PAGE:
Pale Corydalis - Corydalis sempervirens
State Rank Reason (see State Rank above)
Known to occur in northwest Montana from approximately a dozen recently documented (past 25 years) occurrences. Another five historical occurrences are also known. This species occurs in disturbed habitats, predominantly burned forests and it depends heavily on historical fire regimes to maintain populations. Thus, the main threat to this species' viability appears to be from fire suppression activities. Invasive weeds also threaten habitat occupied by the species.
Annual or biennial with 1 to several branched stems reaching up to 6 dm high. Foliage glabrous, with whitish wax that rubs off. Leaves with long petioles; blades pinnately divided into 3-5 pairs of leaflets that are subsequently divided 1-2 times into narrowly elliptic segments 2-5 mm wide. Flowers 3-10, borne on short, spreading to drooping stalks at the top of the branches. Sepals 2, pinkish, membranous, ca. 3 mm long, usually early deciduous. Petals 4 (2 inner; 2 outer). Corolla pinkish, yellow-tipped, 10-15 mm long. Outer petals appear to form a tube with the stalk attached near the middle; inner tubes are smaller and joined at the tips. Stamens 6, united into 2 groups. Capsules 30-45 mm long, linear, erect at maturity.
Flowering in July.
Our only pink-flowered Corydalis is unmistakable. The introduced species Fumaria officinalis also has pink flowers, but the fruits are globose.
Flathead and Glacier counties; AK to NL south to BC, MT, MB, GA (Lesica et al. 2012. Manual of Montana Vascular Plants. BRIT Press. Fort Worth, TX).
Observations in Montana Natural Heritage Program Database
Number of Observations:
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Map Help and Descriptions
(Observations spanning multiple months or years are excluded from time charts)
Montane; rocky, disturbed or eroding soil of steep slopes in open forest, often appearing after fire (Lesica et al. 2012. Manual of Montana Vascular Plants. BRIT Press. Fort Worth, TX
Ecological Systems Associated with this Species
- Commonly Associated with these Ecological Systems
Forest and Woodland Systems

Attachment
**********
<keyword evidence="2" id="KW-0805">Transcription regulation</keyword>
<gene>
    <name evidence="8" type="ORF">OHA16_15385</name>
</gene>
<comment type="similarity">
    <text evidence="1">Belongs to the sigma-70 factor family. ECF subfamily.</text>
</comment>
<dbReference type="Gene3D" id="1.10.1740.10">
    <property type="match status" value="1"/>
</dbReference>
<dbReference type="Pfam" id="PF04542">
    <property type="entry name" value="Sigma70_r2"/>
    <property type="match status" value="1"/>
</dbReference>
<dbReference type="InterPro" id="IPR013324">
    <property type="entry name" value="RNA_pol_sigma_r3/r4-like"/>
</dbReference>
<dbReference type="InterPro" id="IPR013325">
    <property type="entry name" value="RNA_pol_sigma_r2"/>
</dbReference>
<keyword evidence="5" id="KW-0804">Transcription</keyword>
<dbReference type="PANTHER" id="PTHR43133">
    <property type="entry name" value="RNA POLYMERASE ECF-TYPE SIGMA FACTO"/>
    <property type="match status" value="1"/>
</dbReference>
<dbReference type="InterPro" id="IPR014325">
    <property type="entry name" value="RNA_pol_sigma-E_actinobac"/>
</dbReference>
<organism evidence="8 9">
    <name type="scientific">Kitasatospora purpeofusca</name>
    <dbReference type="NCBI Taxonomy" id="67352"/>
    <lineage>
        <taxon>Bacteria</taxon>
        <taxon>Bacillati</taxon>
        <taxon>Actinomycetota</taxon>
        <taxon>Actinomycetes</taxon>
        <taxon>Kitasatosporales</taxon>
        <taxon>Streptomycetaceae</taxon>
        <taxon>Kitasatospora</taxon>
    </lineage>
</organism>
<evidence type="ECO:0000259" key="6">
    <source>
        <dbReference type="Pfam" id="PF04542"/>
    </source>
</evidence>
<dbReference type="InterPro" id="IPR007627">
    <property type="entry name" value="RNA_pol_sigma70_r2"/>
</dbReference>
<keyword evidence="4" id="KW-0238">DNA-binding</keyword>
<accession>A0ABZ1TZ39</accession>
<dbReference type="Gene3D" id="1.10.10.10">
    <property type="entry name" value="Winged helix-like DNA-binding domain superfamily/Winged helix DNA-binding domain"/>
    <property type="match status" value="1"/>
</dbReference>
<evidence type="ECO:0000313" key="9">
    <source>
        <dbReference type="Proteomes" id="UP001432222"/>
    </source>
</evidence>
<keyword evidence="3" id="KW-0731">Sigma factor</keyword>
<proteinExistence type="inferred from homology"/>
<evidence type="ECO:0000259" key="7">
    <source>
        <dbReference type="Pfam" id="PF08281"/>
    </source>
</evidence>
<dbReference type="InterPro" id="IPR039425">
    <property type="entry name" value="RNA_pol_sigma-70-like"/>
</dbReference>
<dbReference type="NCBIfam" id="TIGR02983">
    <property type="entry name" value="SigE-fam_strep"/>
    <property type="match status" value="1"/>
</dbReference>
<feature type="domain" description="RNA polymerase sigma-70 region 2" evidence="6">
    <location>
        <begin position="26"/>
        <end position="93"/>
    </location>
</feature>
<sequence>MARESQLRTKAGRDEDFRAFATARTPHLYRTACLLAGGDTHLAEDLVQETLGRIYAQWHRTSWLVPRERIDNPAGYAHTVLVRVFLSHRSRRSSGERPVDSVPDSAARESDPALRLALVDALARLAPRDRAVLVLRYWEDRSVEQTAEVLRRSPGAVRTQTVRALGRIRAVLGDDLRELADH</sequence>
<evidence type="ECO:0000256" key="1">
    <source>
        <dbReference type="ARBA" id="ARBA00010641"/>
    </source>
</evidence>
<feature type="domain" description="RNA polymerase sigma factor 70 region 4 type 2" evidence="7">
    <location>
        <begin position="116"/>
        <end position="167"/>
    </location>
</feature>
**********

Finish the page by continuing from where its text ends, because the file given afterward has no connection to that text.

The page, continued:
Recently Disturbed or Modified
Shrubland, Steppe and Savanna Systems
The following animal species have been reported as pollinators of this plant species or its genus where their geographic ranges overlap: Bombus bifarius
, Bombus occidentalis
, and Bombus insularis
(Macior 1974, Pyke et al. 2012, Miller-Struttmann and Galen 2014).
Threats or Limiting Factors
STATE THREAT SCORE REASON
Reported threats to Montana's populations of Pale Corydalis indicate that most populations are located where competition from non-native species and disturbance from wood harvesting have negative impacts (MTNHP Threat Assessment 2021).
- Literature Cited AboveLegend: View Online Publication
- Lesica, P., M.T. Lavin, and P.F. Stickney. 2012. Manual of Montana Vascular Plants. Fort Worth, TX: BRIT Press. viii + 771 p.
- Macior, L.M. 1974. Pollination ecology of the Front Range of the Colorado Rocky Mountains. Melanderia 15: 1-59.
- Miller-Struttmann, N.E. and C. Galen. 2014. High-altitude multi-taskers: bumble bee food plant use broadens along an altitudinal productivity gradient. Oecologia 176:1033-1045.
- Pyke, G.H., D.W. Inouye, and J.D. Thomson. 2012. Local geographic distributions of bumble bees near Crested Butte, Colorado: competition and community structure revisited. Environmental Entomology 41(6): 1332-1349.
- Additional ReferencesLegend: View Online Publication
Do you know of a citation we're missing?
- Lesica, P., M.T. Lavin, and P.F. Stickney. 2022. Manual of Montana Vascular Plants, Second Edition. Fort Worth, TX: BRIT Press. viii + 779 p.